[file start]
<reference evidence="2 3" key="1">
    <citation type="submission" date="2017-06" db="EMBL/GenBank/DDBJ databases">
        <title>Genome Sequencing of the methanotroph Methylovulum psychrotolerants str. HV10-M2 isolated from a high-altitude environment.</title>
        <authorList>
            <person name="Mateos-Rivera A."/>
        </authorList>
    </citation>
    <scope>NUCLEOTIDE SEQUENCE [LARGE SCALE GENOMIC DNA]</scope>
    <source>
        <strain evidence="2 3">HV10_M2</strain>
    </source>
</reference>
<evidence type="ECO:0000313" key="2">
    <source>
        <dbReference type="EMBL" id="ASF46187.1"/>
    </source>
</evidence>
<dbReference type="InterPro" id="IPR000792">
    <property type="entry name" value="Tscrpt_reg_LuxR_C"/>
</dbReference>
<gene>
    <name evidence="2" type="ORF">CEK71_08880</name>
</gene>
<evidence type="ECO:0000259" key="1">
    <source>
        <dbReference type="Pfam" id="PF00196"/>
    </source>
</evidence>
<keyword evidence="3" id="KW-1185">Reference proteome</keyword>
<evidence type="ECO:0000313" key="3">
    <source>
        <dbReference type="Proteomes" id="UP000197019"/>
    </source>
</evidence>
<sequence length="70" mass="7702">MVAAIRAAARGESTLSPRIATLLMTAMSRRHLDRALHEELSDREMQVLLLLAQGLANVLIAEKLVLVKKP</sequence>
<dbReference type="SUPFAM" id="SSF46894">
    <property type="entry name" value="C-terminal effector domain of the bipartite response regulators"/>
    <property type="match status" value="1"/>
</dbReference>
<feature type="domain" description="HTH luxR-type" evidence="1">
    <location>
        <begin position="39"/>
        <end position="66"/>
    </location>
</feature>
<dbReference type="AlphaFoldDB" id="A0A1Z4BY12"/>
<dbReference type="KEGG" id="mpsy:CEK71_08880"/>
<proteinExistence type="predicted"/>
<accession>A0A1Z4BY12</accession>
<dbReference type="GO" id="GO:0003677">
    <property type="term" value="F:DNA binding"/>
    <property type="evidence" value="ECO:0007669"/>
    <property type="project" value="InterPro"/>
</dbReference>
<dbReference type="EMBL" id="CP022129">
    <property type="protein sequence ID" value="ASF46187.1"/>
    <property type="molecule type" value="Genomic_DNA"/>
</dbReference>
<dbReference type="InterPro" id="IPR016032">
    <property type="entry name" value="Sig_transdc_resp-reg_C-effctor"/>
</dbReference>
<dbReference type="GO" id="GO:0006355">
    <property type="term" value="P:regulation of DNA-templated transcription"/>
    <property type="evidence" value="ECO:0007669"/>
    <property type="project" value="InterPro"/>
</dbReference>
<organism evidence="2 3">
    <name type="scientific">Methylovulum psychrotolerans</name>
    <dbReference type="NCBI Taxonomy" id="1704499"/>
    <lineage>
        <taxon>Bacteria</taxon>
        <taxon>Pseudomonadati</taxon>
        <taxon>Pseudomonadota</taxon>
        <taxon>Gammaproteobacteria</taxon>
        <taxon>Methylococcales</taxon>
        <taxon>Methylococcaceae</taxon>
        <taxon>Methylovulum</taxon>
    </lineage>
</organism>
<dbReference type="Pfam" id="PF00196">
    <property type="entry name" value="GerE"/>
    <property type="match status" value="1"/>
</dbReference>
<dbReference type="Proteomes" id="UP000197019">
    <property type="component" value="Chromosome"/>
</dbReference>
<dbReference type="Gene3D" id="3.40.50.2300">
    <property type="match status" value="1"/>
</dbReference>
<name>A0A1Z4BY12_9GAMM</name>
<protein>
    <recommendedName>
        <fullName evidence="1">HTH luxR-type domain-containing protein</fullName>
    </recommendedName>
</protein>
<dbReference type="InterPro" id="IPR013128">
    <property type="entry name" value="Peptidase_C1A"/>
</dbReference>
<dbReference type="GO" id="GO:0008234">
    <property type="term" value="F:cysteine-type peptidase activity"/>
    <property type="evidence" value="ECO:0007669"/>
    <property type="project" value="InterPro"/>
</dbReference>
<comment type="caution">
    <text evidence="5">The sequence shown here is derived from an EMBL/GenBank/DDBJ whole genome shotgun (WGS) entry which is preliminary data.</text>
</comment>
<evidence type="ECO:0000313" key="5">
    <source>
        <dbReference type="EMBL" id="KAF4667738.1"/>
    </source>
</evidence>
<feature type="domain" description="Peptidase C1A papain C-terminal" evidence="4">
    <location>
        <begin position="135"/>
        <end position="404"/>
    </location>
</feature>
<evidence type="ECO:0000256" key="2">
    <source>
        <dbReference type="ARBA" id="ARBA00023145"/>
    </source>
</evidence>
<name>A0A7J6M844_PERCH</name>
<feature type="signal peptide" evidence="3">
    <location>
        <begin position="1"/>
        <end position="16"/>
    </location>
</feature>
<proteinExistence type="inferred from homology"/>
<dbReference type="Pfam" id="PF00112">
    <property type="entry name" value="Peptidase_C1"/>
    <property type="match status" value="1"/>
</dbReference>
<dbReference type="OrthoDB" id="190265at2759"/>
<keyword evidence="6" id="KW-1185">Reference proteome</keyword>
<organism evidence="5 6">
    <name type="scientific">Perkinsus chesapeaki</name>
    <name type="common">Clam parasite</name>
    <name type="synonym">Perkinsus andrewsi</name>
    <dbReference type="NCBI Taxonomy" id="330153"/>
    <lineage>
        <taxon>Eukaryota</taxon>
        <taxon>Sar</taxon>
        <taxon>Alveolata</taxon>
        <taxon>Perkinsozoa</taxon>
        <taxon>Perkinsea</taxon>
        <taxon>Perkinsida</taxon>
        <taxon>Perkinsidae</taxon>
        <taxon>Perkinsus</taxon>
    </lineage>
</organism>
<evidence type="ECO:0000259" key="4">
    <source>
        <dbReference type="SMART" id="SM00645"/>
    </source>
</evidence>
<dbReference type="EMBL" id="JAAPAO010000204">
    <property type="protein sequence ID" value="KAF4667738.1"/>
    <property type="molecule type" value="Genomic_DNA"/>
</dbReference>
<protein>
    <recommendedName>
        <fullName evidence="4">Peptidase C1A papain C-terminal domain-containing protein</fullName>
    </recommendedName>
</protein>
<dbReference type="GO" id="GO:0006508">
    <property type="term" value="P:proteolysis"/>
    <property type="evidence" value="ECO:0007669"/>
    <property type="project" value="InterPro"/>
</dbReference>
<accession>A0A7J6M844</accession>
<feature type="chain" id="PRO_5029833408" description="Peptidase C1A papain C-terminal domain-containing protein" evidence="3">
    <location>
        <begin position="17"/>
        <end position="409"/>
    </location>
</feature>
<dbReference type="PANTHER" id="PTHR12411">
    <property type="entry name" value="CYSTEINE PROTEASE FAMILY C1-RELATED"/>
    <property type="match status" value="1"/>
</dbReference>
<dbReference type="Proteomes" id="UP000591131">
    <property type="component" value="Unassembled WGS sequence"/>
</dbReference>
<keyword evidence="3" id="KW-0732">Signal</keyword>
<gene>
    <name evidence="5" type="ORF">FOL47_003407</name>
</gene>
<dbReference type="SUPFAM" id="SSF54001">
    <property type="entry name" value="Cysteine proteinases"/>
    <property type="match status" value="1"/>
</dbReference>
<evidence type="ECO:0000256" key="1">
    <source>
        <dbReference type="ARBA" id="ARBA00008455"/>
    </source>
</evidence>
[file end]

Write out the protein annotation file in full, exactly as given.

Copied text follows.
<reference evidence="2 3" key="1">
    <citation type="submission" date="2017-06" db="EMBL/GenBank/DDBJ databases">
        <title>Genome Sequencing of the methanotroph Methylovulum psychrotolerants str. HV10-M2 isolated from a high-altitude environment.</title>
        <authorList>
            <person name="Mateos-Rivera A."/>
        </authorList>
    </citation>
    <scope>NUCLEOTIDE SEQUENCE [LARGE SCALE GENOMIC DNA]</scope>
    <source>
        <strain evidence="2 3">HV10_M2</strain>
    </source>
</reference>
<evidence type="ECO:0000313" key="2">
    <source>
        <dbReference type="EMBL" id="ASF46187.1"/>
    </source>
</evidence>
<dbReference type="InterPro" id="IPR000792">
    <property type="entry name" value="Tscrpt_reg_LuxR_C"/>
</dbReference>
<gene>
    <name evidence="2" type="ORF">CEK71_08880</name>
</gene>
<evidence type="ECO:0000259" key="1">
    <source>
        <dbReference type="Pfam" id="PF00196"/>
    </source>
</evidence>
<keyword evidence="3" id="KW-1185">Reference proteome</keyword>
<evidence type="ECO:0000313" key="3">
    <source>
        <dbReference type="Proteomes" id="UP000197019"/>
    </source>
</evidence>
<sequence length="70" mass="7702">MVAAIRAAARGESTLSPRIATLLMTAMSRRHLDRALHEELSDREMQVLLLLAQGLANVLIAEKLVLVKKP</sequence>
<dbReference type="SUPFAM" id="SSF46894">
    <property type="entry name" value="C-terminal effector domain of the bipartite response regulators"/>
    <property type="match status" value="1"/>
</dbReference>
<feature type="domain" description="HTH luxR-type" evidence="1">
    <location>
        <begin position="39"/>
        <end position="66"/>
    </location>
</feature>
<dbReference type="AlphaFoldDB" id="A0A1Z4BY12"/>
<dbReference type="KEGG" id="mpsy:CEK71_08880"/>
<proteinExistence type="predicted"/>
<accession>A0A1Z4BY12</accession>
<dbReference type="GO" id="GO:0003677">
    <property type="term" value="F:DNA binding"/>
    <property type="evidence" value="ECO:0007669"/>
    <property type="project" value="InterPro"/>
</dbReference>
<dbReference type="EMBL" id="CP022129">
    <property type="protein sequence ID" value="ASF46187.1"/>
    <property type="molecule type" value="Genomic_DNA"/>
</dbReference>
<dbReference type="InterPro" id="IPR016032">
    <property type="entry name" value="Sig_transdc_resp-reg_C-effctor"/>
</dbReference>
<dbReference type="GO" id="GO:0006355">
    <property type="term" value="P:regulation of DNA-templated transcription"/>
    <property type="evidence" value="ECO:0007669"/>
    <property type="project" value="InterPro"/>
</dbReference>
<organism evidence="2 3">
    <name type="scientific">Methylovulum psychrotolerans</name>
    <dbReference type="NCBI Taxonomy" id="1704499"/>
    <lineage>
        <taxon>Bacteria</taxon>
        <taxon>Pseudomonadati</taxon>
        <taxon>Pseudomonadota</taxon>
        <taxon>Gammaproteobacteria</taxon>
        <taxon>Methylococcales</taxon>
        <taxon>Methylococcaceae</taxon>
        <taxon>Methylovulum</taxon>
    </lineage>
</organism>
<dbReference type="Pfam" id="PF00196">
    <property type="entry name" value="GerE"/>
    <property type="match status" value="1"/>
</dbReference>
<dbReference type="Proteomes" id="UP000197019">
    <property type="component" value="Chromosome"/>
</dbReference>
<dbReference type="Gene3D" id="3.40.50.2300">
    <property type="match status" value="1"/>
</dbReference>
<name>A0A1Z4BY12_9GAMM</name>
<protein>
    <recommendedName>
        <fullName evidence="1">HTH luxR-type domain-containing protein</fullName>
    </recommendedName>
</protein>
<dbReference type="InterPro" id="IPR013128">
    <property type="entry name" value="Peptidase_C1A"/>
</dbReference>
<dbReference type="GO" id="GO:0008234">
    <property type="term" value="F:cysteine-type peptidase activity"/>
    <property type="evidence" value="ECO:0007669"/>
    <property type="project" value="InterPro"/>
</dbReference>
<comment type="caution">
    <text evidence="5">The sequence shown here is derived from an EMBL/GenBank/DDBJ whole genome shotgun (WGS) entry which is preliminary data.</text>
</comment>
<evidence type="ECO:0000313" key="5">
    <source>
        <dbReference type="EMBL" id="KAF4667738.1"/>
    </source>
</evidence>
<feature type="domain" description="Peptidase C1A papain C-terminal" evidence="4">
    <location>
        <begin position="135"/>
        <end position="404"/>
    </location>
</feature>
<evidence type="ECO:0000256" key="2">
    <source>
        <dbReference type="ARBA" id="ARBA00023145"/>
    </source>
</evidence>
<name>A0A7J6M844_PERCH</name>
<feature type="signal peptide" evidence="3">
    <location>
        <begin position="1"/>
        <end position="16"/>
    </location>
</feature>
<proteinExistence type="inferred from homology"/>
<dbReference type="Pfam" id="PF00112">
    <property type="entry name" value="Peptidase_C1"/>
    <property type="match status" value="1"/>
</dbReference>
<dbReference type="OrthoDB" id="190265at2759"/>
<keyword evidence="6" id="KW-1185">Reference proteome</keyword>
<organism evidence="5 6">
    <name type="scientific">Perkinsus chesapeaki</name>
    <name type="common">Clam parasite</name>
    <name type="synonym">Perkinsus andrewsi</name>
    <dbReference type="NCBI Taxonomy" id="330153"/>
    <lineage>
        <taxon>Eukaryota</taxon>
        <taxon>Sar</taxon>
        <taxon>Alveolata</taxon>
        <taxon>Perkinsozoa</taxon>
        <taxon>Perkinsea</taxon>
        <taxon>Perkinsida</taxon>
        <taxon>Perkinsidae</taxon>
        <taxon>Perkinsus</taxon>
    </lineage>
</organism>
<evidence type="ECO:0000259" key="4">
    <source>
        <dbReference type="SMART" id="SM00645"/>
    </source>
</evidence>
<dbReference type="EMBL" id="JAAPAO010000204">
    <property type="protein sequence ID" value="KAF4667738.1"/>
    <property type="molecule type" value="Genomic_DNA"/>
</dbReference>
<protein>
    <recommendedName>
        <fullName evidence="4">Peptidase C1A papain C-terminal domain-containing protein</fullName>
    </recommendedName>
</protein>
<dbReference type="GO" id="GO:0006508">
    <property type="term" value="P:proteolysis"/>
    <property type="evidence" value="ECO:0007669"/>
    <property type="project" value="InterPro"/>
</dbReference>
<accession>A0A7J6M844</accession>
<feature type="chain" id="PRO_5029833408" description="Peptidase C1A papain C-terminal domain-containing protein" evidence="3">
    <location>
        <begin position="17"/>
        <end position="409"/>
    </location>
</feature>
<dbReference type="PANTHER" id="PTHR12411">
    <property type="entry name" value="CYSTEINE PROTEASE FAMILY C1-RELATED"/>
    <property type="match status" value="1"/>
</dbReference>
<dbReference type="Proteomes" id="UP000591131">
    <property type="component" value="Unassembled WGS sequence"/>
</dbReference>
<keyword evidence="3" id="KW-0732">Signal</keyword>
<gene>
    <name evidence="5" type="ORF">FOL47_003407</name>
</gene>
<dbReference type="SUPFAM" id="SSF54001">
    <property type="entry name" value="Cysteine proteinases"/>
    <property type="match status" value="1"/>
</dbReference>
<evidence type="ECO:0000256" key="1">
    <source>
        <dbReference type="ARBA" id="ARBA00008455"/>
    </source>
</evidence>